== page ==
Former longtime WGN anchor interviewed three presidents
Jack Taylor, a TV news anchor in Chicago for more than 20 years who helped put WGN-TV near the top of the 10 p.m. news ratings in the 1970s, died of heart failure over the weekend, the station announced Sunday. He was 94.
Mr. Taylor — a former resident of Kildeer and Mundelein as well as Wisconsin — worked alongside Len O’Connor, Harry Volkman and Jack Brickhouse during that decade before he was replaced by John Drury in 1979. Mr. Taylor went on to do news talk shows or business programs such as “The Wall Street Journal Report” and “The Stock Market Observer” on Channel 26, and he worked for WKRS 1220-AM in Waukegan. In retirement, he did a weekly segment on the College of DuPage’s radio station.
But his radio career began accidentally while he was in the Army at age 17, according to WGN. A military superior noticed his baritone voice, said his daughter Sherry Taylor Aleksich.
“‘We need an announcer in Fort Knox,’ ” she said the officer said. “And that’s how he got started.”
Mr. Taylor caught the broadcasting bug during his stint on Armed Forces Radio. After the service, he started working in small radio markets like South Dakota and Iowa. Mr. Taylor and his wife, Virginia, then came to Chicago in 1950 and co-hosted a talk show on WGN 720-AM radio. Mr. Taylor also worked at WBBM and WCFL.
In 1958, during tough economic times, Mr. Taylor was out of work while Virginia stayed at home caring for their three children. Deeply depressed and fearing he had no future in broadcast, he took a job selling Fuller Brushes on commission. When he heard about auditions for a TV news anchor in Chicago, he jumped at the chance.
Mr. Taylor tearfully recounted to the Daily Herald in 2012 how the conversation went with WGN-TV Vice President Bob Irving, who liked Mr. Taylor’s delivery.
“How’d you like to come work for us?” Irving said. “I love you!” Mr. Taylor said he replied. “You can’t talk to me like that; I’m a married man,” Irving said back.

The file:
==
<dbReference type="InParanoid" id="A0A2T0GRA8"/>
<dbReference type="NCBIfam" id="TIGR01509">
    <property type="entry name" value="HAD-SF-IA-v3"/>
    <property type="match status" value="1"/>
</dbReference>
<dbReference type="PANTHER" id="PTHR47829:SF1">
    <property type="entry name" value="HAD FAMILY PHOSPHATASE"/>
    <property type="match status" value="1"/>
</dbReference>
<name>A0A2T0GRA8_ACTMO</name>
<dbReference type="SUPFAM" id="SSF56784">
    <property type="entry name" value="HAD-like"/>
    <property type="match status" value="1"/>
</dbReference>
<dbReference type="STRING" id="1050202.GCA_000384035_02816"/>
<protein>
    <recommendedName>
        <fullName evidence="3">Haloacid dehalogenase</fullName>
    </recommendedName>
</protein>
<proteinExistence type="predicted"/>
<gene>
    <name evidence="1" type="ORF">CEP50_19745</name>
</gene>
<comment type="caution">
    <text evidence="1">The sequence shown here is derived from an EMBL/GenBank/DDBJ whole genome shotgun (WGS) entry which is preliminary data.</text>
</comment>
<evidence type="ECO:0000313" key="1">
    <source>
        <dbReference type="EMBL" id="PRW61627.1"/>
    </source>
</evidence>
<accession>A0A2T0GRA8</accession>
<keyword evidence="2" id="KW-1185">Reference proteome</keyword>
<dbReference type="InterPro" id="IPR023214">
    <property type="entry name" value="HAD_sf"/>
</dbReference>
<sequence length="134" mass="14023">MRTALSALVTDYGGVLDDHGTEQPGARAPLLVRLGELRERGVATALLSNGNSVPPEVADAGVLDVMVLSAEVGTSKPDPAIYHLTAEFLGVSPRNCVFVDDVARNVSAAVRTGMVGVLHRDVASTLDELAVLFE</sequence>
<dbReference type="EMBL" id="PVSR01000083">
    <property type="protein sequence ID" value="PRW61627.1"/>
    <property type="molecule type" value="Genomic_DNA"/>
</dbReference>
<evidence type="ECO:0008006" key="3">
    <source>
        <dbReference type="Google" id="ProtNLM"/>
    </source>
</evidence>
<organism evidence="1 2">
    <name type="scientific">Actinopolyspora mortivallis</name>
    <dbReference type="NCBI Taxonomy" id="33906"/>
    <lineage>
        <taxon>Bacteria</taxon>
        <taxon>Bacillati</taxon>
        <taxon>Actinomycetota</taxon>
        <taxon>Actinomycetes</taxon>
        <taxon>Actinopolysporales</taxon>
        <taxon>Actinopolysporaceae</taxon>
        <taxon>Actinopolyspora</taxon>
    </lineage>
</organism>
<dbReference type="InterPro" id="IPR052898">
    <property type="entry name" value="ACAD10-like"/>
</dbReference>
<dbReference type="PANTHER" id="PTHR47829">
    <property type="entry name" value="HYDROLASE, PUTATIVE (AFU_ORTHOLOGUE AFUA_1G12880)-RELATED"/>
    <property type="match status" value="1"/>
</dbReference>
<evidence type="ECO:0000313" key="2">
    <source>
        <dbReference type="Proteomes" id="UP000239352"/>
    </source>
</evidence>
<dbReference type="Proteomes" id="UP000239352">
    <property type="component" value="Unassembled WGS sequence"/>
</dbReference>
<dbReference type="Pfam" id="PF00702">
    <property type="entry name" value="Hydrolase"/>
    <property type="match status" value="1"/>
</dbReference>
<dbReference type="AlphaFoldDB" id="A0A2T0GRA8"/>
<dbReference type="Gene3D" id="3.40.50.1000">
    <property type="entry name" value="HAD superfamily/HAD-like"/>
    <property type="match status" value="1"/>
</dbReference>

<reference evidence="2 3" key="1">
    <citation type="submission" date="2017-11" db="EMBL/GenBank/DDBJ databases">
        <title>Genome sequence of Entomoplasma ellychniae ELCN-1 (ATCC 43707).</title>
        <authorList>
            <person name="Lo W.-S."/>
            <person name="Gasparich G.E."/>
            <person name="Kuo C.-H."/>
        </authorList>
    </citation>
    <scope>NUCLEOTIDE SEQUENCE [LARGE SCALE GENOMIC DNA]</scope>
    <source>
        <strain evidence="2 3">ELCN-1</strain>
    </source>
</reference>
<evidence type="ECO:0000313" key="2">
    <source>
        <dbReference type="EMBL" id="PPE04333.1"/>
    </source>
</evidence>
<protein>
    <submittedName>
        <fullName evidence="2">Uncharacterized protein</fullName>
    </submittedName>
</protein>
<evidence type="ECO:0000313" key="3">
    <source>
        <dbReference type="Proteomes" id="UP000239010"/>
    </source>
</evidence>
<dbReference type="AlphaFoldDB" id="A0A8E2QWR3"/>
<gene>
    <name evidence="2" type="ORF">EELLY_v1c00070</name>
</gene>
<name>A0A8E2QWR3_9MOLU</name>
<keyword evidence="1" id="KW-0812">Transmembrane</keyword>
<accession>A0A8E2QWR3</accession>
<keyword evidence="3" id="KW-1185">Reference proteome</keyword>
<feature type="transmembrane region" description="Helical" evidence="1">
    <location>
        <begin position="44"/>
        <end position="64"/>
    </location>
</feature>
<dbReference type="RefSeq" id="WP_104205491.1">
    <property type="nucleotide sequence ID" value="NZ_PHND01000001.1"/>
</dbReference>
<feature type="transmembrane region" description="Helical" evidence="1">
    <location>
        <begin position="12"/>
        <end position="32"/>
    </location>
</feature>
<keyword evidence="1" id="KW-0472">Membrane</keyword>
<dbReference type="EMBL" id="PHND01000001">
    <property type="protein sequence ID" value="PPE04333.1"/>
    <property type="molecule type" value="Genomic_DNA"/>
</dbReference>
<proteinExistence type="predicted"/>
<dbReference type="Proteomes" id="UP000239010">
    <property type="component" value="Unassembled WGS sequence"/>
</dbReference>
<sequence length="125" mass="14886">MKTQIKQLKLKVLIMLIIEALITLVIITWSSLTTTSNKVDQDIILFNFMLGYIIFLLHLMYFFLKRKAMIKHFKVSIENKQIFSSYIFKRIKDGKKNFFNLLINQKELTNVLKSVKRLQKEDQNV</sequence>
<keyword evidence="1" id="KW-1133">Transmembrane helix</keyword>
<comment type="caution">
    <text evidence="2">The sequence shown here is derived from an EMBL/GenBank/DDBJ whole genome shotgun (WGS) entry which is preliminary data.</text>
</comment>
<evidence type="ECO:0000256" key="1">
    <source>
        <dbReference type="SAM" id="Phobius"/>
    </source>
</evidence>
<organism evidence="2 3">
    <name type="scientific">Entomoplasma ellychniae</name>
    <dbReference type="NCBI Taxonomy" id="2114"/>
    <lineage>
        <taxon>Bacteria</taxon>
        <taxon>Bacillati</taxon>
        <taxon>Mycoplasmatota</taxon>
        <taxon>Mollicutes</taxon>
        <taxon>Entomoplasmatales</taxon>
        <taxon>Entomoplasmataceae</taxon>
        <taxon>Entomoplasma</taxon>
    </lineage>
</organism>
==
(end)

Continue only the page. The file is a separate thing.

“And that was the beginning of 26 beautiful years,” Mr. Taylor said. “When someone’s willing to give you a chance, it means the world to you.”
Mr. Taylor remained proud of WGN as an independent station rivaling network affiliates CBS and NBC. In a note to Chicago media reporter Robert Feder in 2020, Mr. Taylor remembered getting a call of congratulations that the network’s 10 p.m. broadcast had beaten Channel 2’s and Channel 5’s in the ratings. But it didn’t beat Channel 7’s broadcast anchored by Fahey Flynn.
Mr. Taylor estimated he’d done more than 50,000 interviews throughout his radio and television career, including with three presidents (Nixon, Ford and Reagan), many celebrities (Marlon Brando, George Carlin and others) and, while hosting business shows, “nearly everyone on the S&P 500.”
When Jack Taylor retired from television news, he and Virginia resumed radio broadcasts together in a daily show on WJOY in Crown Point, Indiana. Libby Collins, program director for Waukegan’s WKRS, told the Daily Herald in 2009 he was thrilled to draw the couple back to Chicago-area radio in 2003.
She compared their rapport to George Burns and Gracie Allen, where Jack played the straight man and Virginia came up with some outrageous stories. They did the show together until her death in 2009.
In 2012, Jack got a new audience thanks to College of DuPage radio station host John “Radio” Russell Ghrist. Every Saturday, a taped two-minute segment called “A Few Minutes with Jack Taylor” aired on Ghrist’s “Midwest Ballroom” show on the station, WDCB 90.9-FM. Mr. Taylor shared stories of his experiences in the news business — like his battle with the news director over the station’s coverage of Chappaquiddick, or his memory of a young, new meteorologist joining the station, “a skinny guy with a big head of hair” named Tom Skilling.
“I like to talk, and if they pay me, I can talk even more,” Mr. Taylor said at the time.
A wake for Mr. Taylor will be held Friday at the Kristan Funeral Home in Mundelein. His funeral is set for 11 a.m. Saturday at Community Protestant Church in Mundelein, according to WGN.